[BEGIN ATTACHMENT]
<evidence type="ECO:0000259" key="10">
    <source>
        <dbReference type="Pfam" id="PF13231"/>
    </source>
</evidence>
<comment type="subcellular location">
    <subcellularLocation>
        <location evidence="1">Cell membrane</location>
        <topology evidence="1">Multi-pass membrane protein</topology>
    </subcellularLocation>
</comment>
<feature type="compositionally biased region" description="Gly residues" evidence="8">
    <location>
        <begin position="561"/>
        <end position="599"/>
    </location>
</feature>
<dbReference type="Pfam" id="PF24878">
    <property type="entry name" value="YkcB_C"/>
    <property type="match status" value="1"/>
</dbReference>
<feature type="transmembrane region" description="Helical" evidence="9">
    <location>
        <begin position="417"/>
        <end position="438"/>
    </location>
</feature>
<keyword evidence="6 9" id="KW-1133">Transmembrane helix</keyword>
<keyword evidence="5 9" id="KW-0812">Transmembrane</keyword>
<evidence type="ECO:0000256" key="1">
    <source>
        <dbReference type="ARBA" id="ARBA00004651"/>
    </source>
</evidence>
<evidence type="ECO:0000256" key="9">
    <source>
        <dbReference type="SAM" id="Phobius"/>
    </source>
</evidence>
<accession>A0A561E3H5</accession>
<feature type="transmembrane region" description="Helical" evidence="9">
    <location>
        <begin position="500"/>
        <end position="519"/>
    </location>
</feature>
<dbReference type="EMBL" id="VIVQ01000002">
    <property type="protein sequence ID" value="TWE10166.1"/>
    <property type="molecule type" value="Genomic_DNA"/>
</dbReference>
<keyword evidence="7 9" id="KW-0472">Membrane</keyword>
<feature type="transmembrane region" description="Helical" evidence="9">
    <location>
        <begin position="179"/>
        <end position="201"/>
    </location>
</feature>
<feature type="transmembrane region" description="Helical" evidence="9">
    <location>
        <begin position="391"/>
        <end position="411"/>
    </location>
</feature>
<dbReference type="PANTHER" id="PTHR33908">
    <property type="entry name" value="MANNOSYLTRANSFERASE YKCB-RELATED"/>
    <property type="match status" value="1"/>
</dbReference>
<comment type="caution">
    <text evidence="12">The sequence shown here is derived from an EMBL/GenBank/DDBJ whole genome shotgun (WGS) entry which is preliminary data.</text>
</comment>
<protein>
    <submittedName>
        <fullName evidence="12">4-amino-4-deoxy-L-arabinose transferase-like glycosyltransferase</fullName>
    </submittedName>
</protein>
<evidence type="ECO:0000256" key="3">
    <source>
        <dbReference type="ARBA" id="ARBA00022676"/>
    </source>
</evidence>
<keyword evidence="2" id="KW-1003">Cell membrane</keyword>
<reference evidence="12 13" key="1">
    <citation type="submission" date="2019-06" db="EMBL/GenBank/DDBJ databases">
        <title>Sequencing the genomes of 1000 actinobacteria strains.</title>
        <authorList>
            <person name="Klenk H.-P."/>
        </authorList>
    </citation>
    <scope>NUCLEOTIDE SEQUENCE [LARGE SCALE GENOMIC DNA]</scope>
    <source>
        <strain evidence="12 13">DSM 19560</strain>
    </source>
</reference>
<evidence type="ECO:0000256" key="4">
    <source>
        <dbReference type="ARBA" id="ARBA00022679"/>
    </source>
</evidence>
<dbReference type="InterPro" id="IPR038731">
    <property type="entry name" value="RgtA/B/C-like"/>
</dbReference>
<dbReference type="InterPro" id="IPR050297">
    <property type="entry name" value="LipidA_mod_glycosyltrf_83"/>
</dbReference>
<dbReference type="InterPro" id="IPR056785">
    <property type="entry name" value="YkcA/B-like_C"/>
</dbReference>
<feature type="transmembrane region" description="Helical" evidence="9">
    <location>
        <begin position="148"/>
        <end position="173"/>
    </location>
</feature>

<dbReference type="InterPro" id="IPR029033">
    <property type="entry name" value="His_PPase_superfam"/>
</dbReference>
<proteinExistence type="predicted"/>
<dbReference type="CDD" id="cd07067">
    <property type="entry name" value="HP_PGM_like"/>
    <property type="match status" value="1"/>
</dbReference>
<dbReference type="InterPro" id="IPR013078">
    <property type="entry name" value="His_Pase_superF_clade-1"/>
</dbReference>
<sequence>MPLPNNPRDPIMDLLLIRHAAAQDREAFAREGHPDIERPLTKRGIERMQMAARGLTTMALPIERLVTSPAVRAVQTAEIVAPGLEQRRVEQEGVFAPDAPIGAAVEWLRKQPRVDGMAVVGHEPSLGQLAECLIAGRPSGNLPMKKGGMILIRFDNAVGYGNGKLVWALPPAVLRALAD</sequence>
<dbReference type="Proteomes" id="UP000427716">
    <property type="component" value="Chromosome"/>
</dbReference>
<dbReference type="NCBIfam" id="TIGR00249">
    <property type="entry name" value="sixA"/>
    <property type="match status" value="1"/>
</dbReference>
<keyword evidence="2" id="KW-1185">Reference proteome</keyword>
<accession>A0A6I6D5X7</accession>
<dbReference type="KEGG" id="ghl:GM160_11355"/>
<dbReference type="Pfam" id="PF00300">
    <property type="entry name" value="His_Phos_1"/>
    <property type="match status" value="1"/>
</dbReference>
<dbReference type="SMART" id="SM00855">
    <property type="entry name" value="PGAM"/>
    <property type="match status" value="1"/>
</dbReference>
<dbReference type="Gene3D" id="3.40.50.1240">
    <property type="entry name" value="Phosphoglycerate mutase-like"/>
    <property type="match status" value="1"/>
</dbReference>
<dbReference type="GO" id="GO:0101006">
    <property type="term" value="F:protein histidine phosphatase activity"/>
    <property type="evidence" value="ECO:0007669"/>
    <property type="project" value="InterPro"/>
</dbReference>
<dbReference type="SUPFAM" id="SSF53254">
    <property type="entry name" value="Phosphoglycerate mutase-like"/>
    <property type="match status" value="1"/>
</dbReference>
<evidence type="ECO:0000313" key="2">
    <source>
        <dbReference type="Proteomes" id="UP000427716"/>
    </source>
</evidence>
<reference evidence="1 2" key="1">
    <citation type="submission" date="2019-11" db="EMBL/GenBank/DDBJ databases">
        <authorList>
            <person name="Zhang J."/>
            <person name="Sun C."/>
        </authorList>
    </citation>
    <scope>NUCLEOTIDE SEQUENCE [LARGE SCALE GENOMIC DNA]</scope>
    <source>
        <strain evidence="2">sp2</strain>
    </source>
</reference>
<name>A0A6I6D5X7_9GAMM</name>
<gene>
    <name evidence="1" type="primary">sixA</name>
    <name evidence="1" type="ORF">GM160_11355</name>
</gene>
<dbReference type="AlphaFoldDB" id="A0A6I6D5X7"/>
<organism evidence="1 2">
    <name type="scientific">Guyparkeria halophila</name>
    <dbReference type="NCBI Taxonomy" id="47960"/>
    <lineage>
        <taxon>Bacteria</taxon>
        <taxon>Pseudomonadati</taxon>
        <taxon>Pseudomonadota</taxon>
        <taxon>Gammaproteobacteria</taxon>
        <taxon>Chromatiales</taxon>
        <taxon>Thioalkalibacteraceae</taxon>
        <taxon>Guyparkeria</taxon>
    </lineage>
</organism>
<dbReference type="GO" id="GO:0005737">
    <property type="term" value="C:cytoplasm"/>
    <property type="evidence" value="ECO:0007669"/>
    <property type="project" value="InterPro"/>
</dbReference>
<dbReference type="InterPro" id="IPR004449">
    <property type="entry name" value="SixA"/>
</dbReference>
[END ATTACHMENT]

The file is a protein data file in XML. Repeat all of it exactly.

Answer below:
<evidence type="ECO:0000259" key="10">
    <source>
        <dbReference type="Pfam" id="PF13231"/>
    </source>
</evidence>
<comment type="subcellular location">
    <subcellularLocation>
        <location evidence="1">Cell membrane</location>
        <topology evidence="1">Multi-pass membrane protein</topology>
    </subcellularLocation>
</comment>
<feature type="compositionally biased region" description="Gly residues" evidence="8">
    <location>
        <begin position="561"/>
        <end position="599"/>
    </location>
</feature>
<dbReference type="Pfam" id="PF24878">
    <property type="entry name" value="YkcB_C"/>
    <property type="match status" value="1"/>
</dbReference>
<feature type="transmembrane region" description="Helical" evidence="9">
    <location>
        <begin position="417"/>
        <end position="438"/>
    </location>
</feature>
<keyword evidence="6 9" id="KW-1133">Transmembrane helix</keyword>
<keyword evidence="5 9" id="KW-0812">Transmembrane</keyword>
<evidence type="ECO:0000256" key="1">
    <source>
        <dbReference type="ARBA" id="ARBA00004651"/>
    </source>
</evidence>
<evidence type="ECO:0000256" key="9">
    <source>
        <dbReference type="SAM" id="Phobius"/>
    </source>
</evidence>
<accession>A0A561E3H5</accession>
<feature type="transmembrane region" description="Helical" evidence="9">
    <location>
        <begin position="500"/>
        <end position="519"/>
    </location>
</feature>
<dbReference type="EMBL" id="VIVQ01000002">
    <property type="protein sequence ID" value="TWE10166.1"/>
    <property type="molecule type" value="Genomic_DNA"/>
</dbReference>
<keyword evidence="7 9" id="KW-0472">Membrane</keyword>
<feature type="transmembrane region" description="Helical" evidence="9">
    <location>
        <begin position="179"/>
        <end position="201"/>
    </location>
</feature>
<feature type="transmembrane region" description="Helical" evidence="9">
    <location>
        <begin position="391"/>
        <end position="411"/>
    </location>
</feature>
<dbReference type="PANTHER" id="PTHR33908">
    <property type="entry name" value="MANNOSYLTRANSFERASE YKCB-RELATED"/>
    <property type="match status" value="1"/>
</dbReference>
<comment type="caution">
    <text evidence="12">The sequence shown here is derived from an EMBL/GenBank/DDBJ whole genome shotgun (WGS) entry which is preliminary data.</text>
</comment>
<protein>
    <submittedName>
        <fullName evidence="12">4-amino-4-deoxy-L-arabinose transferase-like glycosyltransferase</fullName>
    </submittedName>
</protein>
<evidence type="ECO:0000256" key="3">
    <source>
        <dbReference type="ARBA" id="ARBA00022676"/>
    </source>
</evidence>
<keyword evidence="2" id="KW-1003">Cell membrane</keyword>
<reference evidence="12 13" key="1">
    <citation type="submission" date="2019-06" db="EMBL/GenBank/DDBJ databases">
        <title>Sequencing the genomes of 1000 actinobacteria strains.</title>
        <authorList>
            <person name="Klenk H.-P."/>
        </authorList>
    </citation>
    <scope>NUCLEOTIDE SEQUENCE [LARGE SCALE GENOMIC DNA]</scope>
    <source>
        <strain evidence="12 13">DSM 19560</strain>
    </source>
</reference>
<evidence type="ECO:0000256" key="4">
    <source>
        <dbReference type="ARBA" id="ARBA00022679"/>
    </source>
</evidence>
<dbReference type="InterPro" id="IPR038731">
    <property type="entry name" value="RgtA/B/C-like"/>
</dbReference>
<dbReference type="InterPro" id="IPR050297">
    <property type="entry name" value="LipidA_mod_glycosyltrf_83"/>
</dbReference>
<dbReference type="InterPro" id="IPR056785">
    <property type="entry name" value="YkcA/B-like_C"/>
</dbReference>
<feature type="transmembrane region" description="Helical" evidence="9">
    <location>
        <begin position="148"/>
        <end position="173"/>
    </location>
</feature>

<dbReference type="InterPro" id="IPR029033">
    <property type="entry name" value="His_PPase_superfam"/>
</dbReference>
<proteinExistence type="predicted"/>
<dbReference type="CDD" id="cd07067">
    <property type="entry name" value="HP_PGM_like"/>
    <property type="match status" value="1"/>
</dbReference>
<dbReference type="InterPro" id="IPR013078">
    <property type="entry name" value="His_Pase_superF_clade-1"/>
</dbReference>
<sequence>MPLPNNPRDPIMDLLLIRHAAAQDREAFAREGHPDIERPLTKRGIERMQMAARGLTTMALPIERLVTSPAVRAVQTAEIVAPGLEQRRVEQEGVFAPDAPIGAAVEWLRKQPRVDGMAVVGHEPSLGQLAECLIAGRPSGNLPMKKGGMILIRFDNAVGYGNGKLVWALPPAVLRALAD</sequence>
<dbReference type="Proteomes" id="UP000427716">
    <property type="component" value="Chromosome"/>
</dbReference>
<dbReference type="NCBIfam" id="TIGR00249">
    <property type="entry name" value="sixA"/>
    <property type="match status" value="1"/>
</dbReference>
<keyword evidence="2" id="KW-1185">Reference proteome</keyword>
<accession>A0A6I6D5X7</accession>
<dbReference type="KEGG" id="ghl:GM160_11355"/>
<dbReference type="Pfam" id="PF00300">
    <property type="entry name" value="His_Phos_1"/>
    <property type="match status" value="1"/>
</dbReference>
<dbReference type="SMART" id="SM00855">
    <property type="entry name" value="PGAM"/>
    <property type="match status" value="1"/>
</dbReference>
<dbReference type="Gene3D" id="3.40.50.1240">
    <property type="entry name" value="Phosphoglycerate mutase-like"/>
    <property type="match status" value="1"/>
</dbReference>
<dbReference type="GO" id="GO:0101006">
    <property type="term" value="F:protein histidine phosphatase activity"/>
    <property type="evidence" value="ECO:0007669"/>
    <property type="project" value="InterPro"/>
</dbReference>
<dbReference type="SUPFAM" id="SSF53254">
    <property type="entry name" value="Phosphoglycerate mutase-like"/>
    <property type="match status" value="1"/>
</dbReference>
<evidence type="ECO:0000313" key="2">
    <source>
        <dbReference type="Proteomes" id="UP000427716"/>
    </source>
</evidence>
<reference evidence="1 2" key="1">
    <citation type="submission" date="2019-11" db="EMBL/GenBank/DDBJ databases">
        <authorList>
            <person name="Zhang J."/>
            <person name="Sun C."/>
        </authorList>
    </citation>
    <scope>NUCLEOTIDE SEQUENCE [LARGE SCALE GENOMIC DNA]</scope>
    <source>
        <strain evidence="2">sp2</strain>
    </source>
</reference>
<name>A0A6I6D5X7_9GAMM</name>
<gene>
    <name evidence="1" type="primary">sixA</name>
    <name evidence="1" type="ORF">GM160_11355</name>
</gene>
<dbReference type="AlphaFoldDB" id="A0A6I6D5X7"/>
<organism evidence="1 2">
    <name type="scientific">Guyparkeria halophila</name>
    <dbReference type="NCBI Taxonomy" id="47960"/>
    <lineage>
        <taxon>Bacteria</taxon>
        <taxon>Pseudomonadati</taxon>
        <taxon>Pseudomonadota</taxon>
        <taxon>Gammaproteobacteria</taxon>
        <taxon>Chromatiales</taxon>
        <taxon>Thioalkalibacteraceae</taxon>
        <taxon>Guyparkeria</taxon>
    </lineage>
</organism>
<dbReference type="GO" id="GO:0005737">
    <property type="term" value="C:cytoplasm"/>
    <property type="evidence" value="ECO:0007669"/>
    <property type="project" value="InterPro"/>
</dbReference>
<dbReference type="InterPro" id="IPR004449">
    <property type="entry name" value="SixA"/>
</dbReference>